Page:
Five students at the Ashe County Career Center in Jefferson, N.C., are preparing themselves to experience the cramped conditions, exhausting schedules, bland diets--and, perhaps, some of the almost unimaginable exhilaration--of flying on the space shuttle.
The high-school students plan to use computers, inventive gadgetry, and their imaginations to conduct a simulation of the flight of the shuttle Atlantis, which is scheduled to be launched April 28.
As the National Aeronautics and Space Administration begins its countdown to lift off, “mission control” at the school will do the same for its shuttle Victoria--a windowless classroom.
At blast off, computer software in the classroom will simulate the shuttle’s launch and “roll maneuvers.” Then, for the next five days, the student astronauts will eat, sleep, conduct experiments, and launch a satellite just as the crew of the Atlantis will do.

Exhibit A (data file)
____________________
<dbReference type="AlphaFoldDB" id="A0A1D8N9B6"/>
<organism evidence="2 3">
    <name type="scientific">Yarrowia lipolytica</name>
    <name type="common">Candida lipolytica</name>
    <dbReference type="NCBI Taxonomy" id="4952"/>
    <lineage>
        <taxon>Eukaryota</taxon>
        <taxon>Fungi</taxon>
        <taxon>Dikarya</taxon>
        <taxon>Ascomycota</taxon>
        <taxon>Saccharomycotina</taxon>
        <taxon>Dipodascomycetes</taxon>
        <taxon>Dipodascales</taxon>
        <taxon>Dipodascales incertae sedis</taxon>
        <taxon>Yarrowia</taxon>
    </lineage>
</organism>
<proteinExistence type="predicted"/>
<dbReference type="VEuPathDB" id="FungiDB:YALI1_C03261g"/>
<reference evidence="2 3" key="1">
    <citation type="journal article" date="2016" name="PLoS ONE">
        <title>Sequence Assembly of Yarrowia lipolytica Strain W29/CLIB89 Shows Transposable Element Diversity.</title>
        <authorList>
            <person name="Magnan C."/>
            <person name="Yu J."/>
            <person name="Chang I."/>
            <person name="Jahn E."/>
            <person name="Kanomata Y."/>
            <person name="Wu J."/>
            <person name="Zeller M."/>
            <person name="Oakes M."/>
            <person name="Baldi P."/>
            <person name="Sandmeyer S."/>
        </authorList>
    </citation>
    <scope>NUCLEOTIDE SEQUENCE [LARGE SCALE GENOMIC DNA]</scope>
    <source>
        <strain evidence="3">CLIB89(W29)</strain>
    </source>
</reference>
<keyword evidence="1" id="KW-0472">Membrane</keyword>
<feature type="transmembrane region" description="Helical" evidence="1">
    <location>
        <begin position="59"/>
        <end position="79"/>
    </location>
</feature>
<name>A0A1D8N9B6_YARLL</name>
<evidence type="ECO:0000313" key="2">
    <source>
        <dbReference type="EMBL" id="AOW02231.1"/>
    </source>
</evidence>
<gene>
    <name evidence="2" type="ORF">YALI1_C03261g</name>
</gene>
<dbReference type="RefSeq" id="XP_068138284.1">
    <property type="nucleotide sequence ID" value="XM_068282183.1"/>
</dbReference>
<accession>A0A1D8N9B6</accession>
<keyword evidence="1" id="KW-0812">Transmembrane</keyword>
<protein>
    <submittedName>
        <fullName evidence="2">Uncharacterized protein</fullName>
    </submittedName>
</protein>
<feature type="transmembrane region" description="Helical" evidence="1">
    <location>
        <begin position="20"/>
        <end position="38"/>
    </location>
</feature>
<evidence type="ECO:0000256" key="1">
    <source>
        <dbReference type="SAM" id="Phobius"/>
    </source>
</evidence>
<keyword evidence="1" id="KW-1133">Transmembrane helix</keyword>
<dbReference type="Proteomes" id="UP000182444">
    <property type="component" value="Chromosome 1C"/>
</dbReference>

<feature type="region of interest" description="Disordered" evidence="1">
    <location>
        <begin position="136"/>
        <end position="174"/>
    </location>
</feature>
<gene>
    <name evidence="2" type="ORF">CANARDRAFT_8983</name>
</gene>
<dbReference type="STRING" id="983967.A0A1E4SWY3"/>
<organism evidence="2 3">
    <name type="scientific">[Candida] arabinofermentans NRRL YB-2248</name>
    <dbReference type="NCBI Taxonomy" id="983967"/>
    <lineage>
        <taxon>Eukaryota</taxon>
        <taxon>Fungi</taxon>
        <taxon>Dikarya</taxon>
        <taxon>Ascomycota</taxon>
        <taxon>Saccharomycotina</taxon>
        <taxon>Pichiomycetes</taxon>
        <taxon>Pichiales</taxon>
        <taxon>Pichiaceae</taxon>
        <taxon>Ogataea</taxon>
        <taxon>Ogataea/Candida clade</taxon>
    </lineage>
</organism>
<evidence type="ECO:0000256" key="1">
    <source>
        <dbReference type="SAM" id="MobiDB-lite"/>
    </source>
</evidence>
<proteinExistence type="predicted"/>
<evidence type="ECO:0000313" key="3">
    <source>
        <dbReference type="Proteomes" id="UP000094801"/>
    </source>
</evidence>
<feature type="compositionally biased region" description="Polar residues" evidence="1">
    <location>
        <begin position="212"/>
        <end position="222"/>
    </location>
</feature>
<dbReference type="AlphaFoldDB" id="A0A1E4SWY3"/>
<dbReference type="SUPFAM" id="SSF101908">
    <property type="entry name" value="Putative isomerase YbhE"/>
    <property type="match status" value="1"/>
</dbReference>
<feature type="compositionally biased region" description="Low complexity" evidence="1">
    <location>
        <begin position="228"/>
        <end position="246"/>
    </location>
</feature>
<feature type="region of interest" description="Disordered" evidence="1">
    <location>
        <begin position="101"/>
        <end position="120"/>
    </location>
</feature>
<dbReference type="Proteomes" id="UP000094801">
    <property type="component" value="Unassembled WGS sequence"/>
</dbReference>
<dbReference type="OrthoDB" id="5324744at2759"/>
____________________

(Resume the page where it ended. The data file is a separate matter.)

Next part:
And when the time comes to release the satellite and “space walk,” the students will approximate the sensation of weightlessness by suspending themselves in harnesses hanging from the ceiling.
The classroom “shuttle” has been modified to resemble the Atlantis, with its two floors, cabin, and payload bay, according to Robert Calhoun, a media-communications teacher at the center and the originator of the project.
The crew of the Victoria will be in constant electronic communication with “mission control.” And, through the “Space Link” telecommunications system, students will be able to follow the status of the real shuttle and every detail of the astronauts’ activities.
Basically, said Mr. Calhoun, “we’ll be able to monitor the astronauts 24 hours a day."--jw
A version of this article appeared in the April 05, 1989 edition of Education Week as A Flight of Fancy